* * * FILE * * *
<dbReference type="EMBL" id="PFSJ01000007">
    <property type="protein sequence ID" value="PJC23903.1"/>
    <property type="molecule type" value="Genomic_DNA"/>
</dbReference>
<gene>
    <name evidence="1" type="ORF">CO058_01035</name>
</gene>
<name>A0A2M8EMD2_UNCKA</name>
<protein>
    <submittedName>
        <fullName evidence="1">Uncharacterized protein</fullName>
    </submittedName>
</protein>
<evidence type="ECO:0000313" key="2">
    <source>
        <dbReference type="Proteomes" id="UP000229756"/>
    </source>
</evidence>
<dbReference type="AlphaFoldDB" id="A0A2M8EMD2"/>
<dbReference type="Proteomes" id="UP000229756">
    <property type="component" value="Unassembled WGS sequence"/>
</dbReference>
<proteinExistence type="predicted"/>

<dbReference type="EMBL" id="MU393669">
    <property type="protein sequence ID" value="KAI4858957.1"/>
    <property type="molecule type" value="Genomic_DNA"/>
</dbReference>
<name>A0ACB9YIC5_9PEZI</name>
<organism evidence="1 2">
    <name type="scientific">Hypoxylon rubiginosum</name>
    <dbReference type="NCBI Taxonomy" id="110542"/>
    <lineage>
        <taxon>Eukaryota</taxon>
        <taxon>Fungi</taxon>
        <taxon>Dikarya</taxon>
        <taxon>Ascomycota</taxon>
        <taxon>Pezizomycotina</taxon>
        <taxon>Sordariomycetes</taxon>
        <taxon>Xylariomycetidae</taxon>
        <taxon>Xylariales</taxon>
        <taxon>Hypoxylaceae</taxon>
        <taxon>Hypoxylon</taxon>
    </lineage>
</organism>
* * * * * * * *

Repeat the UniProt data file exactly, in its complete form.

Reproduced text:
<dbReference type="EMBL" id="PFSJ01000007">
    <property type="protein sequence ID" value="PJC23903.1"/>
    <property type="molecule type" value="Genomic_DNA"/>
</dbReference>
<gene>
    <name evidence="1" type="ORF">CO058_01035</name>
</gene>
<name>A0A2M8EMD2_UNCKA</name>
<protein>
    <submittedName>
        <fullName evidence="1">Uncharacterized protein</fullName>
    </submittedName>
</protein>
<evidence type="ECO:0000313" key="2">
    <source>
        <dbReference type="Proteomes" id="UP000229756"/>
    </source>
</evidence>
<dbReference type="AlphaFoldDB" id="A0A2M8EMD2"/>
<dbReference type="Proteomes" id="UP000229756">
    <property type="component" value="Unassembled WGS sequence"/>
</dbReference>
<proteinExistence type="predicted"/>

<dbReference type="EMBL" id="MU393669">
    <property type="protein sequence ID" value="KAI4858957.1"/>
    <property type="molecule type" value="Genomic_DNA"/>
</dbReference>
<name>A0ACB9YIC5_9PEZI</name>
<organism evidence="1 2">
    <name type="scientific">Hypoxylon rubiginosum</name>
    <dbReference type="NCBI Taxonomy" id="110542"/>
    <lineage>
        <taxon>Eukaryota</taxon>
        <taxon>Fungi</taxon>
        <taxon>Dikarya</taxon>
        <taxon>Ascomycota</taxon>
        <taxon>Pezizomycotina</taxon>
        <taxon>Sordariomycetes</taxon>
        <taxon>Xylariomycetidae</taxon>
        <taxon>Xylariales</taxon>
        <taxon>Hypoxylaceae</taxon>
        <taxon>Hypoxylon</taxon>
    </lineage>
</organism>